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< prev - next > Energy Biofuel and biomass KnO 100138_Charcoal production (Printable PDF)
Charcoal production
Practical Action
farmers and landless labourers. Yields (weight of charcoal/weight of wood) from pits vary from less
than 10 per cent to over 25 per cent.
Brick and concrete kilns
Kilns made of bricks can be more efficient than earth mounds, can be operated all year round and
have longer lifetimes than metal or mud kilns, and are less susceptible to poor operator practices.
However, the high-grade charcoal that they produce may not be acceptable to domestic users, since
it is difficult to ignite. Switching to large, efficient kilns, has many economic and social implications,
as most charcoal is still produced by farmers and landless peasants who, under normal
circumstances, might not be able to benefit from the switch and, indeed, might suffer from it.
Brick kilns are ideal for replacing traditional kilns when consistent high-quality charcoal is required
in large quantities. The throughput of a battery of seven "beehive" kilns, for example, is around
15,000 cubic metres per year. However, the construction of such kilns requires a relatively high
level of brick-building skills, as well as a supply of bricks. This restricts the scope of such kilns in
many countries, but in areas where they can be cheaply built and maintained, they have proved to be
a very effective method of charcoal-making. The "beehive" kilns cost approximately $200-300 with
yields of up to 35 per cent of input wood.
One of the major advantages of the brick kiln over earth kilns of similar size earth kilns is that their
carbonization cycle is much quicker. Typically, a 50 cubic metre brick kiln has a carbonization cycle
of 8-10 days, whereas that of the comparable earth kiln is, at least, twice as long. Moreover, the
labour involved in operating the brick kiln is very much less than that required to construct and
manage the earth kiln. Furthermore, the operation of the brick kiln is generally much simpler than
the earth kiln: workers can be trained in its use relatively easily and shortages of skilled labour are
not likely to be a constraint on production.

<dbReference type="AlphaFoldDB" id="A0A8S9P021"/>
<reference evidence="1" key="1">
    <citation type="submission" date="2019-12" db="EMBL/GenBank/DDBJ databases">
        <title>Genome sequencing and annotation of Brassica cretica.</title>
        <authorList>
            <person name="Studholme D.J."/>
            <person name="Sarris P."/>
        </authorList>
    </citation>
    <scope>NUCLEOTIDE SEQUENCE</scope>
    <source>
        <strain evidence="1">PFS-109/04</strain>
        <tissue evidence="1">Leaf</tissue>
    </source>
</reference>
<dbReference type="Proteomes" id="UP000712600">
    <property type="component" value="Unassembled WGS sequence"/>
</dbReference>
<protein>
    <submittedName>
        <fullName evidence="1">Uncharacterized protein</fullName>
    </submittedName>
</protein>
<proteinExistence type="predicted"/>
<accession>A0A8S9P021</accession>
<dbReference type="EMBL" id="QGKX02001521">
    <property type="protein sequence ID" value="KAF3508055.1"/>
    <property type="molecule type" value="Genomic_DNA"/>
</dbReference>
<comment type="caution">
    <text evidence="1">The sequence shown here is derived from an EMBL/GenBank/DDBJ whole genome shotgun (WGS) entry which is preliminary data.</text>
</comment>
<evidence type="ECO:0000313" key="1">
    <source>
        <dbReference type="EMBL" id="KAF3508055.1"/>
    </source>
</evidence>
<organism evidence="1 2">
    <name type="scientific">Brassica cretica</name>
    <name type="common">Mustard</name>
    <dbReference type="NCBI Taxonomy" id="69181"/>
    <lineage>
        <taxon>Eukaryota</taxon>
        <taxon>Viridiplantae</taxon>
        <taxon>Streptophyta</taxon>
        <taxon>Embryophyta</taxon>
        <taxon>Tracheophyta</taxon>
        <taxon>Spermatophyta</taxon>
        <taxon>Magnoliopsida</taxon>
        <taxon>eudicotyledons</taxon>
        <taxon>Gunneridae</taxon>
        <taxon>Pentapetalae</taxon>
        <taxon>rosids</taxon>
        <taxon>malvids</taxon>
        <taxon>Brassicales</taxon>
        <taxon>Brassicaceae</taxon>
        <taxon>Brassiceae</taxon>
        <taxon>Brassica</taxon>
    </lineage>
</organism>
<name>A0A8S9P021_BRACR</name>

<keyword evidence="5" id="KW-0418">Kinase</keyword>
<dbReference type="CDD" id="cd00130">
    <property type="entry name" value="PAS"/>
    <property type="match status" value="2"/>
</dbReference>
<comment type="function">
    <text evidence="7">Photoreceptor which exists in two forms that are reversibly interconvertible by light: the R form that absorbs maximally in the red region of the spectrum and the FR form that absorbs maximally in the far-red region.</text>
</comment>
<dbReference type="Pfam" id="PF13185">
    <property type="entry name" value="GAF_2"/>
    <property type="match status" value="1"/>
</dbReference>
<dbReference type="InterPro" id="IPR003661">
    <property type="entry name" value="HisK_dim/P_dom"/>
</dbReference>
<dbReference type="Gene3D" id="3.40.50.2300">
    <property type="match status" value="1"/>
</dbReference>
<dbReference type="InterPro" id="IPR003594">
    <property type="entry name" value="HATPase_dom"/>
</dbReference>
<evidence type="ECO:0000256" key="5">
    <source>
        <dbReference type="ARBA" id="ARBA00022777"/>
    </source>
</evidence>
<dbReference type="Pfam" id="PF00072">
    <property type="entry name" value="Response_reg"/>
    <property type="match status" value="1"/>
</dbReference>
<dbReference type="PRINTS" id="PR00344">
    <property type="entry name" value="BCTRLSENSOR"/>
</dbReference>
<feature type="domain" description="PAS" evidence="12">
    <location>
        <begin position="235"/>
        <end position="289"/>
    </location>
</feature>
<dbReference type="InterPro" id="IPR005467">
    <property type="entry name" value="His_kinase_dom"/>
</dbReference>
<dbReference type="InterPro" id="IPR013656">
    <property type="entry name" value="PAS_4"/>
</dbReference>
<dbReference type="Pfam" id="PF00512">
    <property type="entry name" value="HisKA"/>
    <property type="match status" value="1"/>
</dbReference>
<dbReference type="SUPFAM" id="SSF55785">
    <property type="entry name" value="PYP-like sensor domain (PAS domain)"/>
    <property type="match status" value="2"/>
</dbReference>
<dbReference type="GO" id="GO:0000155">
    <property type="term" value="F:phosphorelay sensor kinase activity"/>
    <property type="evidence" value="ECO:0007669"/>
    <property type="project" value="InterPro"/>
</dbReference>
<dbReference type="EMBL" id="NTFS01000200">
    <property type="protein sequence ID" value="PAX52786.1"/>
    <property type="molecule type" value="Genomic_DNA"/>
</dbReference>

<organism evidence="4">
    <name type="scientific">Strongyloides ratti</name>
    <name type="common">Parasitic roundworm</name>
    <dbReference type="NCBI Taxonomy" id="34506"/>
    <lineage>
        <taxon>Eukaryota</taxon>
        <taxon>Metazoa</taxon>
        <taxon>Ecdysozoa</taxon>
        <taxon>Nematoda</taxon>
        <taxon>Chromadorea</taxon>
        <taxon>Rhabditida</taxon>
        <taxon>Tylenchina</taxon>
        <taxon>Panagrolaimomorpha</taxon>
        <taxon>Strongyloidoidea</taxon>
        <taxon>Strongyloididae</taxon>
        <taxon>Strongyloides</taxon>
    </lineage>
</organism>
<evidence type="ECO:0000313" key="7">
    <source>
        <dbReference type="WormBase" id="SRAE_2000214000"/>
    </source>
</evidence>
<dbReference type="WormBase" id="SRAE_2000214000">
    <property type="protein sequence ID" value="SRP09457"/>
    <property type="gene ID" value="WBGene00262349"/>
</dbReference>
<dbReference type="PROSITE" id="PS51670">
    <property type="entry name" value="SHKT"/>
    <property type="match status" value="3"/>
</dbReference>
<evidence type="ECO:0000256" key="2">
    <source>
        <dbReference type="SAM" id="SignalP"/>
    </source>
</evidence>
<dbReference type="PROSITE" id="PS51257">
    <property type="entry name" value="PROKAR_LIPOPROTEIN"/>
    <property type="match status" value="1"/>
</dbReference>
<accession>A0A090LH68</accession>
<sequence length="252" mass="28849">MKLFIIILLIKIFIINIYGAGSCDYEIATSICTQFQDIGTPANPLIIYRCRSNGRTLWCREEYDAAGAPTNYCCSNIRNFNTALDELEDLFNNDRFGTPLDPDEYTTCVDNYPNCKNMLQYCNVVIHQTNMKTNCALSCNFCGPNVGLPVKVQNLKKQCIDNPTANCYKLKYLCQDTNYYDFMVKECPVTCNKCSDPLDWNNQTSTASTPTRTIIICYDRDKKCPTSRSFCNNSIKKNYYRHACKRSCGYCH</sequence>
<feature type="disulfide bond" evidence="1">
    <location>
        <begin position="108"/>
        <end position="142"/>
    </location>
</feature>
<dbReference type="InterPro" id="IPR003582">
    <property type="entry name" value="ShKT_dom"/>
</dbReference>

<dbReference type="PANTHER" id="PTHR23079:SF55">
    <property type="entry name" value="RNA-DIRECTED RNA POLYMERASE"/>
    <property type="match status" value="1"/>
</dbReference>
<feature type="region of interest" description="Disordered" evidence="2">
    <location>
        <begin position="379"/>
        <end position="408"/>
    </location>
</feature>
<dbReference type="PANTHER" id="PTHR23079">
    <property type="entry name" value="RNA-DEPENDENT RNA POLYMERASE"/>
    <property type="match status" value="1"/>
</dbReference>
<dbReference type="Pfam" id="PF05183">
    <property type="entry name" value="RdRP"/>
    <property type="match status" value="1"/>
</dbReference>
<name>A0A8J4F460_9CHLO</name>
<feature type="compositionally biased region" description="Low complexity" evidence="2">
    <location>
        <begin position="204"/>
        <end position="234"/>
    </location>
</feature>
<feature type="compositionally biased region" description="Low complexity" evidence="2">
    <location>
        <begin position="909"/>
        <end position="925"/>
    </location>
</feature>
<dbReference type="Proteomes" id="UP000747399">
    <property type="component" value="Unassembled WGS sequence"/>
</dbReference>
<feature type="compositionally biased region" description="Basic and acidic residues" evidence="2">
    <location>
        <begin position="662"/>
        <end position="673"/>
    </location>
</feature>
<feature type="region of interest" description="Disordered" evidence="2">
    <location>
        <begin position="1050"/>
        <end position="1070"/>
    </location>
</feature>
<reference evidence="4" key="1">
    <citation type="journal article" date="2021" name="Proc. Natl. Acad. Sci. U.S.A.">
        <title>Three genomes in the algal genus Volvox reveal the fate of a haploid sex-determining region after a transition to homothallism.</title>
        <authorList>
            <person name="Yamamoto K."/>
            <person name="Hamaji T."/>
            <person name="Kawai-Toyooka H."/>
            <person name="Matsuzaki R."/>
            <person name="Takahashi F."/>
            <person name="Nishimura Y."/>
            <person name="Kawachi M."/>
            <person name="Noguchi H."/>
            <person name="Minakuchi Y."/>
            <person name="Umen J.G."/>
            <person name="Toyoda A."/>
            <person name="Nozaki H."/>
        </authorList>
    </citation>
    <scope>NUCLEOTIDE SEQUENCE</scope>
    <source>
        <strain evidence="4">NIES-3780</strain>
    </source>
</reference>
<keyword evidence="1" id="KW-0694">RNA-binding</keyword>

Brick kilns, however, are usually permanent structures: they are, thus, only suitable in locations
where there is a supply of wood within easy transport distance and sufficiently large to last the
working life of five or more years of the kilns.
Portable steel kilns
Portable steel kilns are in the form of a
cylinder with a conical top. A kiln breaks
down into three components which are
designed to be easily rolled along the forest
floor to new burn areas or to be transported
by truck. Portable steel kilns have a small
output: the annual production from a typical
demountable kiln with a volume of 7 cubic
metres is in the range of 100-150 tons.
They are not, therefore, particularly suitable
for areas where there is a need for high-
volume production. Their ideal application is
where the source of wood is dispersed and
charcoal-making is carried out on a relatively
small scale.
Figure 2: Using a portable metal kiln in Sudan.
Photo: Practical Action Sudan.
The advantages of the portable steel kiln are that it requires less labour than the small earth kiln and
has a generally greater yield of more consistent and higher quality charcoal. It is also much quicker:
the total carbonization cycle with a 7 cubic metre demountable steel kiln is 3-4 days; with a similar
size earth mound, the cycle is likely to be 10-14 days.
The mobile steel kiln, like the brick kiln, has the substantial advantage over the earth kiln in that
training in its use is very easy. The steel kiln can, therefore, be used even in areas where there is no
tradition of charcoal-making.